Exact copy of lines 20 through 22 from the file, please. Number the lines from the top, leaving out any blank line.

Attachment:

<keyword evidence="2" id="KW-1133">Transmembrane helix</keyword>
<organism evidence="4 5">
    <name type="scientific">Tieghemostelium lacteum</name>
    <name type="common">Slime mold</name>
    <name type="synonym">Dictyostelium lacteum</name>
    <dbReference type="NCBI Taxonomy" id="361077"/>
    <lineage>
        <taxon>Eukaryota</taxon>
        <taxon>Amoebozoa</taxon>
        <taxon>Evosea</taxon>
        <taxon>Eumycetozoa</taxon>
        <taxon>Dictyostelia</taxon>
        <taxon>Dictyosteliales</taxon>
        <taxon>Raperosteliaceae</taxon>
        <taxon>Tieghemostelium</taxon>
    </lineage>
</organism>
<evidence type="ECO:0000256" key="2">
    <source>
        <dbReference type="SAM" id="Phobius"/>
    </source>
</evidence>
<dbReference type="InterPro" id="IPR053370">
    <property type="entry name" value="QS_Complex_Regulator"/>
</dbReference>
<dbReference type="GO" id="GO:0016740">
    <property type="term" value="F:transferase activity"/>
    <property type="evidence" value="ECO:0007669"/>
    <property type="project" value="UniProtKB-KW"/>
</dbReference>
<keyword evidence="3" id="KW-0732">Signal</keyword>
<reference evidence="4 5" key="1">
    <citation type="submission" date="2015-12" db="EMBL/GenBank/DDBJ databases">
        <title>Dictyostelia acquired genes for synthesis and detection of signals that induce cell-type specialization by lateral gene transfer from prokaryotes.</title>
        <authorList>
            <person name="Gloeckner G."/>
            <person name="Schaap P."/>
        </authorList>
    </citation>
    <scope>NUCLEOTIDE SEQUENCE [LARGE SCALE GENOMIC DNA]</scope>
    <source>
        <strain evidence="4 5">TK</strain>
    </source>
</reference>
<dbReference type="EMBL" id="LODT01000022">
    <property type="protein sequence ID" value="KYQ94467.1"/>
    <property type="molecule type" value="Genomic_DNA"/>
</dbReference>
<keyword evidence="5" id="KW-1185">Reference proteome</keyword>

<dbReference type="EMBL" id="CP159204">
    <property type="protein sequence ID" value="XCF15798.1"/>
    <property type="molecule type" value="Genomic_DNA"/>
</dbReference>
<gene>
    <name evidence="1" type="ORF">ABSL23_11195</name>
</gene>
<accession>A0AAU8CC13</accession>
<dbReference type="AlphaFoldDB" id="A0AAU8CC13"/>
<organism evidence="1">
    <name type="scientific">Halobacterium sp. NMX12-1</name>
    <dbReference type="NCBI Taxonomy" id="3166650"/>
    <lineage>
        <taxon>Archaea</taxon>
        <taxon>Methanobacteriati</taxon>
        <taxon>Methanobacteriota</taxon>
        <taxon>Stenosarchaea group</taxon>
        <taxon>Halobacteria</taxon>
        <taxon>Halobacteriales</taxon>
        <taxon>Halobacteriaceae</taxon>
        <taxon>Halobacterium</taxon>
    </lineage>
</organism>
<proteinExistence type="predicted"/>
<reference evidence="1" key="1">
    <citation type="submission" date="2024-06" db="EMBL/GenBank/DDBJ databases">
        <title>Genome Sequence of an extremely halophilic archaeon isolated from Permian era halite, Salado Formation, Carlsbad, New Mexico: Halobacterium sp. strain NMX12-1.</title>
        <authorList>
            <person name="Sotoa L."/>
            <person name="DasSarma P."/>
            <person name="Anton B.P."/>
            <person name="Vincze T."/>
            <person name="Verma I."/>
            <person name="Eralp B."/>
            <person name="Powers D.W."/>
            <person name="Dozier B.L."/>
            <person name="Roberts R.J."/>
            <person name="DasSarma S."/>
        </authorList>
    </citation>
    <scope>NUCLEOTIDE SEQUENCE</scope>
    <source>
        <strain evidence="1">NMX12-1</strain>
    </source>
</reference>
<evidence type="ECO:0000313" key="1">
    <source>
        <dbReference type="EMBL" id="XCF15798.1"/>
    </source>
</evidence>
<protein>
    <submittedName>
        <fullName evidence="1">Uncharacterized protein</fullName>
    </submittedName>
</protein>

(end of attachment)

        <dbReference type="SAM" id="Phobius"/>
    </source>
</evidence>